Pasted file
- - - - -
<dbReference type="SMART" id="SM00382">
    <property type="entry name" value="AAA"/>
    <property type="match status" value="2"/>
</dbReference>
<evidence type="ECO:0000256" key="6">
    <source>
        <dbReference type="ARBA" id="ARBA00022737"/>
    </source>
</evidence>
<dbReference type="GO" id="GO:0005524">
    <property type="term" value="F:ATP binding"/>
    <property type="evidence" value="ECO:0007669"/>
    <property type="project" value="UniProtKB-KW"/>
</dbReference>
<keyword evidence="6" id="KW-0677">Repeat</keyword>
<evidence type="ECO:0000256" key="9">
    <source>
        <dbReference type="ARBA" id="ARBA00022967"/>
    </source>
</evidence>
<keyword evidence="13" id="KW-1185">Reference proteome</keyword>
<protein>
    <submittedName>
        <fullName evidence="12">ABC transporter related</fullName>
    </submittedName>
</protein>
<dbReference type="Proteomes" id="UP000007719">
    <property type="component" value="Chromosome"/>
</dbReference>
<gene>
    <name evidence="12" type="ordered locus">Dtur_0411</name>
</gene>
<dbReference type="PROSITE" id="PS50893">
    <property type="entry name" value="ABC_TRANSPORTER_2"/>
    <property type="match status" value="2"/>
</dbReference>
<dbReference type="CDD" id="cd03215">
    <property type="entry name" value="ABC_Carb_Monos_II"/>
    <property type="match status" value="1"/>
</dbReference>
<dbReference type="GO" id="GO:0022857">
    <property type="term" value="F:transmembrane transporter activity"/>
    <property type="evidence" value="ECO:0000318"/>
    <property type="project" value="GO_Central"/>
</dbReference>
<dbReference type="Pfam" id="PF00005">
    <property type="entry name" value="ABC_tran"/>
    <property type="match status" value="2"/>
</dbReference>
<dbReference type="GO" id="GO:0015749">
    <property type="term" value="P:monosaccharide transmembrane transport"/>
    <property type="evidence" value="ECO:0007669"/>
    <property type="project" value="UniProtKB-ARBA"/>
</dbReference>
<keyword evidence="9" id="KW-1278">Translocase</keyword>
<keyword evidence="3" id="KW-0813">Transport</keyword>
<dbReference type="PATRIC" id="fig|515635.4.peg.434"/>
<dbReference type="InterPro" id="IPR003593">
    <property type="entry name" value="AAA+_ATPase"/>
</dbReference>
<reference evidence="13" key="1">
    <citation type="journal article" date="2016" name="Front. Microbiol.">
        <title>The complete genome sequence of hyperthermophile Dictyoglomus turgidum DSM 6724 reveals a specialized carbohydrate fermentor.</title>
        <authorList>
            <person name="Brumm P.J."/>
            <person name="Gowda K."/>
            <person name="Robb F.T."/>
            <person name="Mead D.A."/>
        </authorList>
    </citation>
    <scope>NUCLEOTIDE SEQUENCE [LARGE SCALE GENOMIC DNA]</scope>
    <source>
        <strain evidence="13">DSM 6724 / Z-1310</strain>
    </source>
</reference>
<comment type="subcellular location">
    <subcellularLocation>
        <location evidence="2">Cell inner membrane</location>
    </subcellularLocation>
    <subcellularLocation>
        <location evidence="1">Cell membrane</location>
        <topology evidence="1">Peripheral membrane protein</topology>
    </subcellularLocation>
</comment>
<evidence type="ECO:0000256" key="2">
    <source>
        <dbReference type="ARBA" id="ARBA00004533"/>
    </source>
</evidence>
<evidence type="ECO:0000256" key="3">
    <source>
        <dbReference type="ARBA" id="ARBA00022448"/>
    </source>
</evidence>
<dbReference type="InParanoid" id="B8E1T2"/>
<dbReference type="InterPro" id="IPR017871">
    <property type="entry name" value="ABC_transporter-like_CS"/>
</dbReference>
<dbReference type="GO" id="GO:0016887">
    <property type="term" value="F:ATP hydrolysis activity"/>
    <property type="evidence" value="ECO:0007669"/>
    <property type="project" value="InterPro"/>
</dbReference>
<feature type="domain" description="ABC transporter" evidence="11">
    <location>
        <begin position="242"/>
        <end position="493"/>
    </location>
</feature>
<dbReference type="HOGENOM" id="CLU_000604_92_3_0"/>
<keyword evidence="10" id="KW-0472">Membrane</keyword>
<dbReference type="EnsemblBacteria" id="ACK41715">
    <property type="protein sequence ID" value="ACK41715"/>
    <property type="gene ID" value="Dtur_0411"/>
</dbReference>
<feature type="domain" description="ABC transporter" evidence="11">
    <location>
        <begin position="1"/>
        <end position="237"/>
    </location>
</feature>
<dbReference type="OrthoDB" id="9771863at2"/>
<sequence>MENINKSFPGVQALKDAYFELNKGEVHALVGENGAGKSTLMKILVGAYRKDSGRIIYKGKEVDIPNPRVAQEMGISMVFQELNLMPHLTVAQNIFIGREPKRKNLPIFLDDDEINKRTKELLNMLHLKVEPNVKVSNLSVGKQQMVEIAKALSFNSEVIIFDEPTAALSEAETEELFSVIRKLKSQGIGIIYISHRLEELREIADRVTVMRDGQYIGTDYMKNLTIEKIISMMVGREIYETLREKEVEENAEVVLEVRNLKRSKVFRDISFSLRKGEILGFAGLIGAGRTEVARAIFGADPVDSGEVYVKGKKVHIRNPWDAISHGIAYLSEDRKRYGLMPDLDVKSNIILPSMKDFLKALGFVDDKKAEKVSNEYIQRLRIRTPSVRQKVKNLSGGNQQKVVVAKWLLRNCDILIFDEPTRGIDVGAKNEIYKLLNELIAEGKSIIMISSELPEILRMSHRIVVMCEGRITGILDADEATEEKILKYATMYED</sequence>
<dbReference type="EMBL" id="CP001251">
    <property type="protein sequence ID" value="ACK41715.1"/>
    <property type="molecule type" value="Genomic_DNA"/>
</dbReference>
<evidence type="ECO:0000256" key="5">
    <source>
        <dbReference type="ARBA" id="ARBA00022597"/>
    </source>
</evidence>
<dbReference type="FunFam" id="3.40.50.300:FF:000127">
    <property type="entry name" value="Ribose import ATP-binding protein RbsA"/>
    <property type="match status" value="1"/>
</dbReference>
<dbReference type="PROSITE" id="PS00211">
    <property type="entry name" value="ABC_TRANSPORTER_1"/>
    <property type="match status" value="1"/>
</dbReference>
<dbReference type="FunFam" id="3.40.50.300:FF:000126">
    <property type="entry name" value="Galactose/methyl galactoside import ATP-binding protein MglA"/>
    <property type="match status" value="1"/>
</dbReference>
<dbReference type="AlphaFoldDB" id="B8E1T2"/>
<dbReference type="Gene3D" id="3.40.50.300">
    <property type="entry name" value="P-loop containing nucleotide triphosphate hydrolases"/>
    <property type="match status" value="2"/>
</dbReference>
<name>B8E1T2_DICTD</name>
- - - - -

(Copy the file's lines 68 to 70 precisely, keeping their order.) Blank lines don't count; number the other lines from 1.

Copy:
            <person name="Mead D.A."/>
        </authorList>
    </citation>